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FNA | Family List | FNA Vol. 26 | Liliaceae | Zigadenus

11. Zigadenus elegans Pursh, Fl. Amer. Sept. 1: 241. 1814.

Mountain death camas; zigadène élégant

Anticlea alpina A. Heller; A. chlorantha (Richardson) Rydberg; A. coloradensis (Rydberg) Rydberg; A. elegans (Pursh) Rydberg; A. glauca (Nuttall) Kunth; A. gracilenta (Greene) R. R. Gates; A. longa (Greene) A. Heller; A. mohinorensis (Greenman) R. R. Gates; Melanthium glaucum Nuttall; Zigadenus alpinus Blankinship; Z. chloranthus Richardson; Z. coloradensis Rydberg; Z. dilatatus Greene; Z. elegans subsp. glaucus (Nuttall) Hultén; Z. elegans var. glaucus (Nuttall) Preece ex Cronquist; Z. glaucus (Nuttall) Nuttall; Z. gracilentus Greene; Z. longus Greene; Z. mohinorensis Greenman; Z. washakie A. Nelson

Plants 2–8 dm, from bulbs; bulbs not clumped, tunicate, narrowly ovoid, 1.5–3 × 1–2 cm. Stems without persistent leaf bases. Leaves: proximal blades 10–30 cm × 3–15 mm. Inflorescences loosely racemose to paniculate, 10–50-flowered, with 1–4 branches, 0.9–2.5 dm × 3–6 cm. Flowers: perianth perigynous, rotate to rotate-campanulate, 15–20 mm diam.; tepals persistent in fruit, cream colored to greenish, ovate, 7–12 × 4–5 mm, somewhat narrowed at base; gland 1, obcordate; pedicel erect at anthesis, 1–2.3 cm, bracts often tinged with purple or pink, ovate, 5–20 mm. Capsules narrowly conic, 10–20 mm. 2n = 32.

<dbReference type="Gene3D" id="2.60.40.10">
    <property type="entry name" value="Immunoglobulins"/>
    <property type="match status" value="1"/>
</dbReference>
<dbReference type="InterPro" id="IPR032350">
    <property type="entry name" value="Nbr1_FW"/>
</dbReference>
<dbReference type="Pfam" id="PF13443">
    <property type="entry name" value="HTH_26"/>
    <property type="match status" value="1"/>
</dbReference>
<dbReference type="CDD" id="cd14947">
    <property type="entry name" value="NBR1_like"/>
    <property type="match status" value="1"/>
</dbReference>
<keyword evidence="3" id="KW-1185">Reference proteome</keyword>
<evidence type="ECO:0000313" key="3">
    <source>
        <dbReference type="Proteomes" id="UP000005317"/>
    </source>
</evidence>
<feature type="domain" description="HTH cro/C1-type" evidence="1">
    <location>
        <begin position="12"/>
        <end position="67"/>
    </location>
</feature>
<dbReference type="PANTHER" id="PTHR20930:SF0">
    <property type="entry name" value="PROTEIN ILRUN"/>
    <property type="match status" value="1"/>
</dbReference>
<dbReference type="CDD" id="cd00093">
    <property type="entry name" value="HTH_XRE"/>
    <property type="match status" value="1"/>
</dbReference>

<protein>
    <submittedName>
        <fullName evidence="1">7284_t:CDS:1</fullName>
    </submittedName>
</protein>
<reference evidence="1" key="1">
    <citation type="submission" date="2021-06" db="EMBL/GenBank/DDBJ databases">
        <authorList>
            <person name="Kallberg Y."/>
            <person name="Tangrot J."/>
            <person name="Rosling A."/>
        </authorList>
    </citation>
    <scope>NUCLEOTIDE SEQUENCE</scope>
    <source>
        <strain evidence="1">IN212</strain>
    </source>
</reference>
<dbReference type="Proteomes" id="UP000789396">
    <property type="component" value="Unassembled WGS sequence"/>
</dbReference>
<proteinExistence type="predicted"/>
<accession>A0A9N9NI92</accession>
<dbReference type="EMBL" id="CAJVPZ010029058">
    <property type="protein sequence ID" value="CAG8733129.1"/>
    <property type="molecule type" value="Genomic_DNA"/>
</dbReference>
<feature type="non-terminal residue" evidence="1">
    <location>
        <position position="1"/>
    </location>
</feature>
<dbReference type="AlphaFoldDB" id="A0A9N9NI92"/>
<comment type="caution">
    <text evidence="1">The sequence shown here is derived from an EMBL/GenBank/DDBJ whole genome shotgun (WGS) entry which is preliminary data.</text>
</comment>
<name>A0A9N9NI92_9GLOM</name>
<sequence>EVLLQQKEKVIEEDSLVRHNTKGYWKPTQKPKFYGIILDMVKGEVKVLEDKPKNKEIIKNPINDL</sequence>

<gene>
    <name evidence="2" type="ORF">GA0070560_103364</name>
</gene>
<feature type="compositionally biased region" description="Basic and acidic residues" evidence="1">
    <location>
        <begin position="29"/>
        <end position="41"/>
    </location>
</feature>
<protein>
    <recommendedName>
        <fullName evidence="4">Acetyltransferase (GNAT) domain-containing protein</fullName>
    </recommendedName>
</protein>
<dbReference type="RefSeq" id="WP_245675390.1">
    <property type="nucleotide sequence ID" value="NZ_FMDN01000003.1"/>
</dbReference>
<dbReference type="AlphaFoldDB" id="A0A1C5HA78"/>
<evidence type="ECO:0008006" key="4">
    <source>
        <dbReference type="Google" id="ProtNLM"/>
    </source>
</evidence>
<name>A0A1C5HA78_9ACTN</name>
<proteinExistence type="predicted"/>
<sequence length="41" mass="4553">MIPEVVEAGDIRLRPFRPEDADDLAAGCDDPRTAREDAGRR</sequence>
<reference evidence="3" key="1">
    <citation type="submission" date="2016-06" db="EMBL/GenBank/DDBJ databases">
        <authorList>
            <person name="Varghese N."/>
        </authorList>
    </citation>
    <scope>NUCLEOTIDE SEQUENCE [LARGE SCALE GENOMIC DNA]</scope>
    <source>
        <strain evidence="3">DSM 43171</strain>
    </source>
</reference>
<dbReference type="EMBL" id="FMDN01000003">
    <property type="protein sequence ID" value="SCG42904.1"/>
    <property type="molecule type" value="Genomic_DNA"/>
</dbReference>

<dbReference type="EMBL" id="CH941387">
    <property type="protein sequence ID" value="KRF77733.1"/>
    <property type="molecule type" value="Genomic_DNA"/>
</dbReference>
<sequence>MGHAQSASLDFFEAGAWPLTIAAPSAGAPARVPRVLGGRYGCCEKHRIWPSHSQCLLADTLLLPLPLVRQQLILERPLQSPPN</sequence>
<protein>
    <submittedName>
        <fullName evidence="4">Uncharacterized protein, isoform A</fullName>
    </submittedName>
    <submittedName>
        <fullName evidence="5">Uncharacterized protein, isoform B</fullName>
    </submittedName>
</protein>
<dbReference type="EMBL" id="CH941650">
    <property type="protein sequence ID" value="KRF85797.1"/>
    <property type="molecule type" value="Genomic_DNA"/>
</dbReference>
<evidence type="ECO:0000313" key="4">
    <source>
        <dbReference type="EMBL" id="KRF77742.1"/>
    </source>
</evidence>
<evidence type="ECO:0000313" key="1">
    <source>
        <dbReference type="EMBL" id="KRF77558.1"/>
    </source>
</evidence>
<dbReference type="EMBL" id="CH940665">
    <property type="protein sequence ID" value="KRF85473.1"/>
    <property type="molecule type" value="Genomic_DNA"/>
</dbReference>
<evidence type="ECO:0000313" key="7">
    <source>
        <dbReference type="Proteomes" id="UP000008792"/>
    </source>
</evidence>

Flowering Jun--Aug. Moist grasslands, river and lake shores, bogs in coniferous forests; 0--3600 m; Alta., B.C., Man., N.W.T., Ont., Que., Sask., Yukon; Alaska, Ariz., Colo., Idaho, Ill., Ind., Iowa, Md., Mich., Minn., Mo., Mont., Nebr., Nev., N.Mex., N.Y., N.C., N.Dak., Ohio, Oreg., Pa., S.Dak., Tenn., Tex., Utah, Vt., Va., Wash., W.Va., Wis., Wyo.; Mexico.

Zigadenus elegans has been treated previously as comprising two varieties, or two subspecies (W. B. Zomlefer 1997b). The western var. or subsp. elegans tends to be a smaller plant with a raceme or a 1–2-branched panicle and glabrous, sometimes glaucous leaves and stems; while the eastern var. or subsp. glaucus tends to be a larger plant with a paniculate inflorescence and glaucous leaves and stems. Because there is considerable evidence of intergradation between the two entities toward the middle of the range, including overlapping flowering times, they have not been formally distinguished here.


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